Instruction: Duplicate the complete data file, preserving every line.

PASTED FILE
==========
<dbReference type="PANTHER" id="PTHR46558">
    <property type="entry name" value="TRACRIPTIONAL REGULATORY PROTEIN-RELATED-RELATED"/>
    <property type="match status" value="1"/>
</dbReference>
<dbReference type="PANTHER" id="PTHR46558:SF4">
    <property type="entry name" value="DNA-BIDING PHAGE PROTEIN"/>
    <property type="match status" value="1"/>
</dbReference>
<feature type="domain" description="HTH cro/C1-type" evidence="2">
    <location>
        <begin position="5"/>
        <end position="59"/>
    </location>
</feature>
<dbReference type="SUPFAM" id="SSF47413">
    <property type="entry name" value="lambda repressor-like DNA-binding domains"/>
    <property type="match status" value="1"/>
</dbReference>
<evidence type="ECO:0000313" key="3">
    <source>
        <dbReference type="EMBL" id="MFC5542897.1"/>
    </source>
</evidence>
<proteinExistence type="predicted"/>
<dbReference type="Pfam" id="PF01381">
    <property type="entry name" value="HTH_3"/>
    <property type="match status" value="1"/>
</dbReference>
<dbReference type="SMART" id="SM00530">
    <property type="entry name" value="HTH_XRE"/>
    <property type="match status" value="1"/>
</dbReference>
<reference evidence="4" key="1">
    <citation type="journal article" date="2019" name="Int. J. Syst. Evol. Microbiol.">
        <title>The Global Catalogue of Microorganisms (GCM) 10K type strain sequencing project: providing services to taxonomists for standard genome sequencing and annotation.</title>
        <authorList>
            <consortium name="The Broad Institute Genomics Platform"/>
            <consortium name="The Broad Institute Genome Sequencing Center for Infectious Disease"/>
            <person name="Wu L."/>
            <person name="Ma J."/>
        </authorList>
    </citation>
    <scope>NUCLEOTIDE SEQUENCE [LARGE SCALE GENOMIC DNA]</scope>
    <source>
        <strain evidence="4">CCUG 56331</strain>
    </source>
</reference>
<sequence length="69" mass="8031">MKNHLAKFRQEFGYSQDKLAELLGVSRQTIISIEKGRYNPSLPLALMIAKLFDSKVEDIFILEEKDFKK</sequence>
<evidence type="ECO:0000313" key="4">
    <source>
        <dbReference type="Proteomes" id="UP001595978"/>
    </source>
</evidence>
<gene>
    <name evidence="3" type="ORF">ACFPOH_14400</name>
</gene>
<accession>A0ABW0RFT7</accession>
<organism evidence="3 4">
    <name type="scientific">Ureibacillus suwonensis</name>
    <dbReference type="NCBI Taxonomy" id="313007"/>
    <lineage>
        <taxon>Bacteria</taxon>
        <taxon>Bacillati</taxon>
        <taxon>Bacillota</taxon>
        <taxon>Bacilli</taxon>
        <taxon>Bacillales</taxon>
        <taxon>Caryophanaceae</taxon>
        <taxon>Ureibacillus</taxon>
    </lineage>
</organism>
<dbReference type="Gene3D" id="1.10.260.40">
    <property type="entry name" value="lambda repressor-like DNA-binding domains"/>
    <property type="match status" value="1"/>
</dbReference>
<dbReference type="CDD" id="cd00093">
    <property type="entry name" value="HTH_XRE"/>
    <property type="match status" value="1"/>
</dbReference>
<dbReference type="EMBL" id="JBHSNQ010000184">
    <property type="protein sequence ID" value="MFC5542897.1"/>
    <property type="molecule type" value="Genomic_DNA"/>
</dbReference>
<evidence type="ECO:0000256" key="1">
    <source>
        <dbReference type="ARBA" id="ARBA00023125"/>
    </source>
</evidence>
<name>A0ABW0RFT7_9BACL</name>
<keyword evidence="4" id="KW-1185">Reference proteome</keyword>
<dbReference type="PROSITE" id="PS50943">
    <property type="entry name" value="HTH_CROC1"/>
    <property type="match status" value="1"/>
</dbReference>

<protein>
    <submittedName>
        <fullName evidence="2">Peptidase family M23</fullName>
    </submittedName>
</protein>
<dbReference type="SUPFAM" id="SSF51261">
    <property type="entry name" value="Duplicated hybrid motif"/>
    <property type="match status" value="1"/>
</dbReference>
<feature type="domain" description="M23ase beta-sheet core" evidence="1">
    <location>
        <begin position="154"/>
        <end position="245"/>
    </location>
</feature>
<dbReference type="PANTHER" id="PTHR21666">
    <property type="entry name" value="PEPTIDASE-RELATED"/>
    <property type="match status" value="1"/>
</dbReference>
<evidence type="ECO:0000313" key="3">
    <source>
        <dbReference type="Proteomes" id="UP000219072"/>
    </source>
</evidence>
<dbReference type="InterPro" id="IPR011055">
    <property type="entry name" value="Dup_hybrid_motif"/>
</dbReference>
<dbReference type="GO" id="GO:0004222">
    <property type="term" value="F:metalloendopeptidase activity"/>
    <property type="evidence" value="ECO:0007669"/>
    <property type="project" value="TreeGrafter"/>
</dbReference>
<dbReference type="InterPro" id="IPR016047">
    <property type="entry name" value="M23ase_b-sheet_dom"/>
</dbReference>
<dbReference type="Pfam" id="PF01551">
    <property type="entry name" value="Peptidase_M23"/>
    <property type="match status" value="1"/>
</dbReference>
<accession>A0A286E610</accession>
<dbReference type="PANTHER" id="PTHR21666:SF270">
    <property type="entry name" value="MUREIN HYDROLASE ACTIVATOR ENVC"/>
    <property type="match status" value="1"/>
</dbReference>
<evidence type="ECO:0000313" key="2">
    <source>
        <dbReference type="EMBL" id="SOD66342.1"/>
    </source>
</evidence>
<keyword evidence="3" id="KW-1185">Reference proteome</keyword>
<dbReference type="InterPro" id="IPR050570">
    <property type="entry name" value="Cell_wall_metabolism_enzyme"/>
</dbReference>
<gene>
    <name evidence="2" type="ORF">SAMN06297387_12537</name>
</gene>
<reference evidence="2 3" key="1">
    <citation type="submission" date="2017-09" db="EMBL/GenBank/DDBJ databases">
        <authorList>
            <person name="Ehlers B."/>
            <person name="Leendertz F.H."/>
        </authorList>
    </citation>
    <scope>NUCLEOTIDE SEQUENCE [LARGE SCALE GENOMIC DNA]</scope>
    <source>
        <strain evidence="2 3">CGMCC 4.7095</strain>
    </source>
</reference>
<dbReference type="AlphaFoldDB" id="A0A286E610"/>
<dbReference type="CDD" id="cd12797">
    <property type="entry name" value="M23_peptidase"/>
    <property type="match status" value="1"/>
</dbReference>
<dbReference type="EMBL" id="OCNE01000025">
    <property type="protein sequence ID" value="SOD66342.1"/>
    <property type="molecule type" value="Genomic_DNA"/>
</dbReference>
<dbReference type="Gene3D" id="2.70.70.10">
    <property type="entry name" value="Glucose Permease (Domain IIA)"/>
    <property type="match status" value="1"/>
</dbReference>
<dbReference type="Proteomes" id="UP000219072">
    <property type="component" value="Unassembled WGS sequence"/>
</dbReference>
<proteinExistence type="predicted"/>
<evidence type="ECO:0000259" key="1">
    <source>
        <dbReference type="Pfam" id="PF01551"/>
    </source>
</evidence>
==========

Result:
<dbReference type="PANTHER" id="PTHR46558">
    <property type="entry name" value="TRACRIPTIONAL REGULATORY PROTEIN-RELATED-RELATED"/>
    <property type="match status" value="1"/>
</dbReference>
<dbReference type="PANTHER" id="PTHR46558:SF4">
    <property type="entry name" value="DNA-BIDING PHAGE PROTEIN"/>
    <property type="match status" value="1"/>
</dbReference>
<feature type="domain" description="HTH cro/C1-type" evidence="2">
    <location>
        <begin position="5"/>
        <end position="59"/>
    </location>
</feature>
<dbReference type="SUPFAM" id="SSF47413">
    <property type="entry name" value="lambda repressor-like DNA-binding domains"/>
    <property type="match status" value="1"/>
</dbReference>
<evidence type="ECO:0000313" key="3">
    <source>
        <dbReference type="EMBL" id="MFC5542897.1"/>
    </source>
</evidence>
<proteinExistence type="predicted"/>
<dbReference type="Pfam" id="PF01381">
    <property type="entry name" value="HTH_3"/>
    <property type="match status" value="1"/>
</dbReference>
<dbReference type="SMART" id="SM00530">
    <property type="entry name" value="HTH_XRE"/>
    <property type="match status" value="1"/>
</dbReference>
<reference evidence="4" key="1">
    <citation type="journal article" date="2019" name="Int. J. Syst. Evol. Microbiol.">
        <title>The Global Catalogue of Microorganisms (GCM) 10K type strain sequencing project: providing services to taxonomists for standard genome sequencing and annotation.</title>
        <authorList>
            <consortium name="The Broad Institute Genomics Platform"/>
            <consortium name="The Broad Institute Genome Sequencing Center for Infectious Disease"/>
            <person name="Wu L."/>
            <person name="Ma J."/>
        </authorList>
    </citation>
    <scope>NUCLEOTIDE SEQUENCE [LARGE SCALE GENOMIC DNA]</scope>
    <source>
        <strain evidence="4">CCUG 56331</strain>
    </source>
</reference>
<sequence length="69" mass="8031">MKNHLAKFRQEFGYSQDKLAELLGVSRQTIISIEKGRYNPSLPLALMIAKLFDSKVEDIFILEEKDFKK</sequence>
<evidence type="ECO:0000313" key="4">
    <source>
        <dbReference type="Proteomes" id="UP001595978"/>
    </source>
</evidence>
<gene>
    <name evidence="3" type="ORF">ACFPOH_14400</name>
</gene>
<accession>A0ABW0RFT7</accession>
<organism evidence="3 4">
    <name type="scientific">Ureibacillus suwonensis</name>
    <dbReference type="NCBI Taxonomy" id="313007"/>
    <lineage>
        <taxon>Bacteria</taxon>
        <taxon>Bacillati</taxon>
        <taxon>Bacillota</taxon>
        <taxon>Bacilli</taxon>
        <taxon>Bacillales</taxon>
        <taxon>Caryophanaceae</taxon>
        <taxon>Ureibacillus</taxon>
    </lineage>
</organism>
<dbReference type="Gene3D" id="1.10.260.40">
    <property type="entry name" value="lambda repressor-like DNA-binding domains"/>
    <property type="match status" value="1"/>
</dbReference>
<dbReference type="CDD" id="cd00093">
    <property type="entry name" value="HTH_XRE"/>
    <property type="match status" value="1"/>
</dbReference>
<dbReference type="EMBL" id="JBHSNQ010000184">
    <property type="protein sequence ID" value="MFC5542897.1"/>
    <property type="molecule type" value="Genomic_DNA"/>
</dbReference>
<evidence type="ECO:0000256" key="1">
    <source>
        <dbReference type="ARBA" id="ARBA00023125"/>
    </source>
</evidence>
<name>A0ABW0RFT7_9BACL</name>
<keyword evidence="4" id="KW-1185">Reference proteome</keyword>
<dbReference type="PROSITE" id="PS50943">
    <property type="entry name" value="HTH_CROC1"/>
    <property type="match status" value="1"/>
</dbReference>

<protein>
    <submittedName>
        <fullName evidence="2">Peptidase family M23</fullName>
    </submittedName>
</protein>
<dbReference type="SUPFAM" id="SSF51261">
    <property type="entry name" value="Duplicated hybrid motif"/>
    <property type="match status" value="1"/>
</dbReference>
<feature type="domain" description="M23ase beta-sheet core" evidence="1">
    <location>
        <begin position="154"/>
        <end position="245"/>
    </location>
</feature>
<dbReference type="PANTHER" id="PTHR21666">
    <property type="entry name" value="PEPTIDASE-RELATED"/>
    <property type="match status" value="1"/>
</dbReference>
<evidence type="ECO:0000313" key="3">
    <source>
        <dbReference type="Proteomes" id="UP000219072"/>
    </source>
</evidence>
<dbReference type="InterPro" id="IPR011055">
    <property type="entry name" value="Dup_hybrid_motif"/>
</dbReference>
<dbReference type="GO" id="GO:0004222">
    <property type="term" value="F:metalloendopeptidase activity"/>
    <property type="evidence" value="ECO:0007669"/>
    <property type="project" value="TreeGrafter"/>
</dbReference>
<dbReference type="InterPro" id="IPR016047">
    <property type="entry name" value="M23ase_b-sheet_dom"/>
</dbReference>
<dbReference type="Pfam" id="PF01551">
    <property type="entry name" value="Peptidase_M23"/>
    <property type="match status" value="1"/>
</dbReference>
<accession>A0A286E610</accession>
<dbReference type="PANTHER" id="PTHR21666:SF270">
    <property type="entry name" value="MUREIN HYDROLASE ACTIVATOR ENVC"/>
    <property type="match status" value="1"/>
</dbReference>
<evidence type="ECO:0000313" key="2">
    <source>
        <dbReference type="EMBL" id="SOD66342.1"/>
    </source>
</evidence>
<keyword evidence="3" id="KW-1185">Reference proteome</keyword>
<dbReference type="InterPro" id="IPR050570">
    <property type="entry name" value="Cell_wall_metabolism_enzyme"/>
</dbReference>
<gene>
    <name evidence="2" type="ORF">SAMN06297387_12537</name>
</gene>
<reference evidence="2 3" key="1">
    <citation type="submission" date="2017-09" db="EMBL/GenBank/DDBJ databases">
        <authorList>
            <person name="Ehlers B."/>
            <person name="Leendertz F.H."/>
        </authorList>
    </citation>
    <scope>NUCLEOTIDE SEQUENCE [LARGE SCALE GENOMIC DNA]</scope>
    <source>
        <strain evidence="2 3">CGMCC 4.7095</strain>
    </source>
</reference>
<dbReference type="AlphaFoldDB" id="A0A286E610"/>
<dbReference type="CDD" id="cd12797">
    <property type="entry name" value="M23_peptidase"/>
    <property type="match status" value="1"/>
</dbReference>
<dbReference type="EMBL" id="OCNE01000025">
    <property type="protein sequence ID" value="SOD66342.1"/>
    <property type="molecule type" value="Genomic_DNA"/>
</dbReference>
<dbReference type="Gene3D" id="2.70.70.10">
    <property type="entry name" value="Glucose Permease (Domain IIA)"/>
    <property type="match status" value="1"/>
</dbReference>
<dbReference type="Proteomes" id="UP000219072">
    <property type="component" value="Unassembled WGS sequence"/>
</dbReference>
<proteinExistence type="predicted"/>
<evidence type="ECO:0000259" key="1">
    <source>
        <dbReference type="Pfam" id="PF01551"/>
    </source>
</evidence>